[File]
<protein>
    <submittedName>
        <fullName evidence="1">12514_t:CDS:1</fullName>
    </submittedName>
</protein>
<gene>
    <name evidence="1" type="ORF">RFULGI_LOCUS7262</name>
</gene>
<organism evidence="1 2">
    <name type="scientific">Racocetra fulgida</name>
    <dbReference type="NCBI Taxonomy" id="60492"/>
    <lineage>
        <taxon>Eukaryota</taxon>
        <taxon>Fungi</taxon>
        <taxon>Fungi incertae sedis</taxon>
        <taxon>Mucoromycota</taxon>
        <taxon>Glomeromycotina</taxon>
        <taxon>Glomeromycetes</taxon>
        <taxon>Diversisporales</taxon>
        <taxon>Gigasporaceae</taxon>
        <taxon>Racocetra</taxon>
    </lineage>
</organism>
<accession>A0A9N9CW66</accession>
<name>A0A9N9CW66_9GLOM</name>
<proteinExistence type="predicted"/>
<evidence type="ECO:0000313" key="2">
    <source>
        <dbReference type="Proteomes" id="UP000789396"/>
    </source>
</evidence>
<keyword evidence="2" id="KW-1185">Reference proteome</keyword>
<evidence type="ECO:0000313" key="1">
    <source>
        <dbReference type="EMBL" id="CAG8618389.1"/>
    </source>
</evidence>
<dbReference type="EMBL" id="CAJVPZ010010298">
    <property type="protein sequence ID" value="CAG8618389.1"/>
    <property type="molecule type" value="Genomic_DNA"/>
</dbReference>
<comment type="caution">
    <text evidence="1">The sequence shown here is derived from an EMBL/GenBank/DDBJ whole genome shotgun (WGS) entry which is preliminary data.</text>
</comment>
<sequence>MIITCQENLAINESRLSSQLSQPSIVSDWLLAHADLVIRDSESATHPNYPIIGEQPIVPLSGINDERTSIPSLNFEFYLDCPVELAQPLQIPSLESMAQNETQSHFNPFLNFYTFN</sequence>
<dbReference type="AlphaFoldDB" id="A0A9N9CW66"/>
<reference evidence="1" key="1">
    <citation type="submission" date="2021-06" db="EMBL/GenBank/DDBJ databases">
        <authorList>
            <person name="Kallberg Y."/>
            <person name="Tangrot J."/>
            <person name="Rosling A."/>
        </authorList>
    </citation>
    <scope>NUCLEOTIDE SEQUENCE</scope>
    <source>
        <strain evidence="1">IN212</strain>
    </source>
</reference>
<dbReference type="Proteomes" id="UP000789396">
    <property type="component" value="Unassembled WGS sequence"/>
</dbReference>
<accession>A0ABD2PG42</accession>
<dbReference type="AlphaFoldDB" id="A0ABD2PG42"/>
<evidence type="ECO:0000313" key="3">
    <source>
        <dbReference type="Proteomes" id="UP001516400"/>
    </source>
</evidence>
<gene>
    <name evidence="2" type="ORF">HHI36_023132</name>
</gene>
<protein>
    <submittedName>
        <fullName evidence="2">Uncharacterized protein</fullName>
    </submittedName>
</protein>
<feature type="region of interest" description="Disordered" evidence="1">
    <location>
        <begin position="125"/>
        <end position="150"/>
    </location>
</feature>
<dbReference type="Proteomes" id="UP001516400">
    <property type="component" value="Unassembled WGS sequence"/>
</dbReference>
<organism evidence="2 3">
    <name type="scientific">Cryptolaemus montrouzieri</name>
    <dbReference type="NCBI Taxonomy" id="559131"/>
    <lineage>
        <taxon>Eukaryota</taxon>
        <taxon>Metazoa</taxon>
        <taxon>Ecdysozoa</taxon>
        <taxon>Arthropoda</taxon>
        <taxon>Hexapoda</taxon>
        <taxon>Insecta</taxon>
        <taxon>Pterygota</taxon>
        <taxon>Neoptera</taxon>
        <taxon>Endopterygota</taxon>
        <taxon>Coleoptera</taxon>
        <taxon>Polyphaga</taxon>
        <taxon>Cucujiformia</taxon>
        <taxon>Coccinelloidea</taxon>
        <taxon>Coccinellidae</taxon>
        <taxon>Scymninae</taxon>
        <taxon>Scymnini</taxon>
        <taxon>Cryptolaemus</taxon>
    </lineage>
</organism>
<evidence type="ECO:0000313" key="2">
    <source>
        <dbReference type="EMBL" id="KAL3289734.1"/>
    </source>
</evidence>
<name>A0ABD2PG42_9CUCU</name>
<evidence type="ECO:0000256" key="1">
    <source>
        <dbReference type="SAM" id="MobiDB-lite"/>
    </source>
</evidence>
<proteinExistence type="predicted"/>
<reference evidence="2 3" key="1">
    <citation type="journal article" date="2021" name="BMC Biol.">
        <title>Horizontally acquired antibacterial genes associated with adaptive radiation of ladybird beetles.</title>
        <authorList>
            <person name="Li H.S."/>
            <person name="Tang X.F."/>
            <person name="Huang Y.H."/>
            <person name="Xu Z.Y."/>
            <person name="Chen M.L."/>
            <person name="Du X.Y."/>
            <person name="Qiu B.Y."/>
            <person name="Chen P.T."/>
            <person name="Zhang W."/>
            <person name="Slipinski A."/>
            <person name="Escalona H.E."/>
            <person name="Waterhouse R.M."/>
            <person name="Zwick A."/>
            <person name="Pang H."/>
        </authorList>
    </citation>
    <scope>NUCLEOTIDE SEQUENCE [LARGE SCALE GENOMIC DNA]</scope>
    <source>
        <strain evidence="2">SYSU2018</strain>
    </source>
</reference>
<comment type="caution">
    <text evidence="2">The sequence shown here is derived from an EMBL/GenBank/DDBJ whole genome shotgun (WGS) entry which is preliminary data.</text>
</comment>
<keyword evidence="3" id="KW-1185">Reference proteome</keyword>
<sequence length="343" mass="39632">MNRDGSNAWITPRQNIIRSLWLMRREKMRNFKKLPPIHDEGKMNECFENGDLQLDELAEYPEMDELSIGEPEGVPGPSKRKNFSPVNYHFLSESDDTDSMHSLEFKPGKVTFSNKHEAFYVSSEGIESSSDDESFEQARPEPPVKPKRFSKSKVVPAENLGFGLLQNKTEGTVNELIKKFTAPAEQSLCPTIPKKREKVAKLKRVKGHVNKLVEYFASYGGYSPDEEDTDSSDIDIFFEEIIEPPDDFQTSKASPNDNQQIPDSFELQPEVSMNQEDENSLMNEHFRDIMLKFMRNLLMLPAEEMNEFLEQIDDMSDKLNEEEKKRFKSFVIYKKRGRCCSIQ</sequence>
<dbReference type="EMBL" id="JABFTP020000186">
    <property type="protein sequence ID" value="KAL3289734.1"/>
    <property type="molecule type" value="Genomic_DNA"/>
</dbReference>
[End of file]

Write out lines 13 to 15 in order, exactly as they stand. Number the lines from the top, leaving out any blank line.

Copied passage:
        <taxon>Eukaryota</taxon>
        <taxon>Fungi</taxon>
        <taxon>Fungi incertae sedis</taxon>